Psych is an American detective comedy-drama television series created by Steve Franks and broadcast on USA Network with syndication reruns on ION Television. It is produced by Franks and Tagline Television's Chris Henze & Kelly Kulchak. The series stars James Roday as Shawn Spencer, a young crime consultant for the Santa Barbara Police Department whose "heightened observational skills" and impressive detective instincts allow him to convince people that he solves cases with psychic abilities. The program also stars Dulé Hill as Shawn's best friend and reluctant partner Burton "Gus" Guster, as well as Corbin Bernsen as Shawn's father, Henry, a former officer of the Santa Barbara Police Department.
I'm guessing you're looking for my opinion more than a collection of facts here, but I will mix the two for this answer. For starters, everything is based on ratings. If a series continues to garner solid viewership, the network has no reason to take it off the air. But let's look closer at the shows you specified.
Not taking anything away from South Park or The Simpsons, because their longevity is an amazing accomplishment, especially the latter, despite what anyone argues about its current quality. But they are animated programs and by that, I mean, it seems that those sorts of shows are less likely to suffer under the weight of cast salary demands. Of course, content is always a necessity too. As long as the creators can keep pumping out satisfying stories, people will keep tuning in no matter what the genre. But in terms of cartoons, you mainly have Trey Parker and Matt Stone for South Park. I know they have other people on the voice cast, but when Isaac Hayes left, they killed him off promptly and kept chugging along. My point is, people do not watch these shows solely for the stars, or who voices the characters. That is certainly a factor, but the bigger priorities are comedy and animation. So as a result, they have continued to be consistent in terms of quality, have not been damaged by cast members dropping out or wanting raises, and thus have stayed on the air.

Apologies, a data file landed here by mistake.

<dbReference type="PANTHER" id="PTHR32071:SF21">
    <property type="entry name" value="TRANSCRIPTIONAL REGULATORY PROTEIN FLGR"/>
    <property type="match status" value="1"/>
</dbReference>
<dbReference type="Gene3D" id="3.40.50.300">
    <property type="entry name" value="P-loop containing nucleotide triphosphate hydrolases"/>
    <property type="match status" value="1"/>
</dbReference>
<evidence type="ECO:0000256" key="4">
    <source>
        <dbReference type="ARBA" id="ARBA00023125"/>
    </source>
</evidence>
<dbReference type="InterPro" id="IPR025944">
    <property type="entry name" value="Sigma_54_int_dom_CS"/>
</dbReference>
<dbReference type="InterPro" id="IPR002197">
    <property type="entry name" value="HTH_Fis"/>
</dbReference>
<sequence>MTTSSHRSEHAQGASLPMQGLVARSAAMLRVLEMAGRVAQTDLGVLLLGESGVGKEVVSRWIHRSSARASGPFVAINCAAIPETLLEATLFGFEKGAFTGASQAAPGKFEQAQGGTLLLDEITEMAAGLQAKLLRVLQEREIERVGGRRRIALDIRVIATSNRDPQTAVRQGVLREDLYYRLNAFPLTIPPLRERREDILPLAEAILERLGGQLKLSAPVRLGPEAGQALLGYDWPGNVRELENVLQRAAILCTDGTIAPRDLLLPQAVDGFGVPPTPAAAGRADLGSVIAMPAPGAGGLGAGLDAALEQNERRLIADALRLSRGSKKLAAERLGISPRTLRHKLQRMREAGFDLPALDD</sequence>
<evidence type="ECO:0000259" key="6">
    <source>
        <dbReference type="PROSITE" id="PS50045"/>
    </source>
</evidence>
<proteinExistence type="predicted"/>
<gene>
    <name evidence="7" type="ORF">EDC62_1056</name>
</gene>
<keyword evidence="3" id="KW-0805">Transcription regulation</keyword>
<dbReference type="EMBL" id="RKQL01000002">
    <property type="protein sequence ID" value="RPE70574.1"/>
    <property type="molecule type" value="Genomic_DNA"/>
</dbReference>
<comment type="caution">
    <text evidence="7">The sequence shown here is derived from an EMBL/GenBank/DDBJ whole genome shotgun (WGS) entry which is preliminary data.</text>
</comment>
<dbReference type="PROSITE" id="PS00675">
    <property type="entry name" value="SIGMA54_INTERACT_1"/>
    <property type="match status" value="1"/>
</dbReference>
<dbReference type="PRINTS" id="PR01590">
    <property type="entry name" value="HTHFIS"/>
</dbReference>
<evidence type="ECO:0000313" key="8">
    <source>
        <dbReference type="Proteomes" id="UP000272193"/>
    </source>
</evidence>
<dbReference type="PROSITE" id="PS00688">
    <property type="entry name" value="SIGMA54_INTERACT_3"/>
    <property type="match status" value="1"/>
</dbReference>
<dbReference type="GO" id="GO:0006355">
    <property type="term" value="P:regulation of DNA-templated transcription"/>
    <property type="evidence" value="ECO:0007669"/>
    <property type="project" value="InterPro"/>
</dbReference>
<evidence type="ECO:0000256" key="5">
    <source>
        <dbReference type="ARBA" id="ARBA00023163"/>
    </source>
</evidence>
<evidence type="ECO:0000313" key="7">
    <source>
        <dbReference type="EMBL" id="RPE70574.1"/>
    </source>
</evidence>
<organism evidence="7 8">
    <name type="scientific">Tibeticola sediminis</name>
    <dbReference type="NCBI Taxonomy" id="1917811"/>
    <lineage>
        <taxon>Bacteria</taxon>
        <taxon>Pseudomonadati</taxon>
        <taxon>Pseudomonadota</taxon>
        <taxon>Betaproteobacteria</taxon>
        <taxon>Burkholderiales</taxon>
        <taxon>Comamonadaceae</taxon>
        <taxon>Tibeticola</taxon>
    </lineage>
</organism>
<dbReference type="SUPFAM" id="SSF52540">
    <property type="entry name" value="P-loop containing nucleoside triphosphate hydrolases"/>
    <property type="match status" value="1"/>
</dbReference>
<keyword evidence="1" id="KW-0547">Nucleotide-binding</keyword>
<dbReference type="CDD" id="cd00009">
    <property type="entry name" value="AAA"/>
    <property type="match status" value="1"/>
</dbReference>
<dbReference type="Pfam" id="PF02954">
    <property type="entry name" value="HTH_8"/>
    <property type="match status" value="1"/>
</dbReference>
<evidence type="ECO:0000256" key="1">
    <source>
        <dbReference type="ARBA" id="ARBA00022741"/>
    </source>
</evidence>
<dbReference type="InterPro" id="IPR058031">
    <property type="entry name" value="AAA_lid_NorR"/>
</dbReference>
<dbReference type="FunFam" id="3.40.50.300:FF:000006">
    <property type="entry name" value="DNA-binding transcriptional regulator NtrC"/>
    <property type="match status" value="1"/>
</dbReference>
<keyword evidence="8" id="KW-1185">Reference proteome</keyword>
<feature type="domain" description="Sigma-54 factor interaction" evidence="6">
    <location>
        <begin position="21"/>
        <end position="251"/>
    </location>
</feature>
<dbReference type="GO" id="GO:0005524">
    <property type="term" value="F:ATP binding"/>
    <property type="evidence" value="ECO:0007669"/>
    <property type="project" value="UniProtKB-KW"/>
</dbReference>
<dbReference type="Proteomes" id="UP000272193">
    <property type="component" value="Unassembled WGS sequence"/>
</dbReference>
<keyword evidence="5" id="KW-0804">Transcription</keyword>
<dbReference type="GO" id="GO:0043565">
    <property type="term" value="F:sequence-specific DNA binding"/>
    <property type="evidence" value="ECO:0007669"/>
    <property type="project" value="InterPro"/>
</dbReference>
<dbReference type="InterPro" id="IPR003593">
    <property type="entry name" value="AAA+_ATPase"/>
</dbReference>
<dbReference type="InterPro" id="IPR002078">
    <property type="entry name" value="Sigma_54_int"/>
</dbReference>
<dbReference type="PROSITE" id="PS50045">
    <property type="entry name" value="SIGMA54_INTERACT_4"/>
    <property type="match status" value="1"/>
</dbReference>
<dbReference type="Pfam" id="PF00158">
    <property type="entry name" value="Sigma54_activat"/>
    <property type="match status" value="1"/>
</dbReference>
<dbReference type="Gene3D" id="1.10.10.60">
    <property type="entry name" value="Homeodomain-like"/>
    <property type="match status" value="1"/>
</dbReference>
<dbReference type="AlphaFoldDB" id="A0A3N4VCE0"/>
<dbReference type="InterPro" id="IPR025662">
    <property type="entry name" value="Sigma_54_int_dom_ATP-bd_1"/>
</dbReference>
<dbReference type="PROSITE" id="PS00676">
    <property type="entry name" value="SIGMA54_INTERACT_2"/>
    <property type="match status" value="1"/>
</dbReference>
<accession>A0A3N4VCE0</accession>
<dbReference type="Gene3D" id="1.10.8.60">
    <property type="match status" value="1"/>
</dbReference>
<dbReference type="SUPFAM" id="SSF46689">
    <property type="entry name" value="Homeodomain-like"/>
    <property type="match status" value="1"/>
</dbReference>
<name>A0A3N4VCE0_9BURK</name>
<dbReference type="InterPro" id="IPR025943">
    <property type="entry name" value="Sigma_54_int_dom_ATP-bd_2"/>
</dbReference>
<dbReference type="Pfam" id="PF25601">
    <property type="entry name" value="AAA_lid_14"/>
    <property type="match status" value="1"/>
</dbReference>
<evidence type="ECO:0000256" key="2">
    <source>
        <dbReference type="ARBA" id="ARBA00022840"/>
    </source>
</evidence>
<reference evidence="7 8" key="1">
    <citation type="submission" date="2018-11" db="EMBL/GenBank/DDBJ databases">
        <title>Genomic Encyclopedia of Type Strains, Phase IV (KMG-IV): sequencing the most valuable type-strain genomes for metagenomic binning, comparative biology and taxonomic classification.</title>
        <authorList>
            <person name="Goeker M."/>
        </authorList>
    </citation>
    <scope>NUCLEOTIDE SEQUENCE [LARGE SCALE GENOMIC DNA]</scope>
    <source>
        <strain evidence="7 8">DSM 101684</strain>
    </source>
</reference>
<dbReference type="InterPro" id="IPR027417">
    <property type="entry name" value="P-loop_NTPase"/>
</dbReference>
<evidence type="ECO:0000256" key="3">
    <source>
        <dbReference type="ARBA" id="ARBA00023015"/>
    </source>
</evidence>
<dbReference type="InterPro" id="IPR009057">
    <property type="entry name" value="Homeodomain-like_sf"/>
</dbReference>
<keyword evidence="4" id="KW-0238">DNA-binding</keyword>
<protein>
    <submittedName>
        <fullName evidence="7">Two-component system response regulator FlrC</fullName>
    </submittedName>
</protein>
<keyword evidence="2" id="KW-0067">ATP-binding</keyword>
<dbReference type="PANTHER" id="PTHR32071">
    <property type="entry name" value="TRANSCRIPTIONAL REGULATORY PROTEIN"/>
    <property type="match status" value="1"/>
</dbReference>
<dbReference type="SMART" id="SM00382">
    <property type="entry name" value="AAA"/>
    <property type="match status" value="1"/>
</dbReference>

As far as whether or not we are living in an age of shows that can last much longer than normal, I would say it is more likely for that to happen now because many shows are being crafted around the brand name instead of one star. Looking at C.S.I., a police procedural that can continue to thrive without the principal characters who were around since the pilot. I'm sure some fans dropped off when William Petersen and Marge Helgenberger left, but people are mostly drawn to that because of the dependable storylines and the atmosphere. Knowing that, C.S.I>, it is still a success. A similar statement could be made about Two and a Half Men, though I would not have predicted it to still be on the air. Charlie Sheen appeared to me to be the heart of the show, but fans thought otherwise and when he left, many stayed to see Jon Cryer. Ashton Kutcher is still there, but it strikes me as Cryer's series more than Kutcher's. In that case, Sheen's bad reputation and the fact that much of the series and its content was remaining the same was enough for many fans to stay loyal to Chuck Lorre.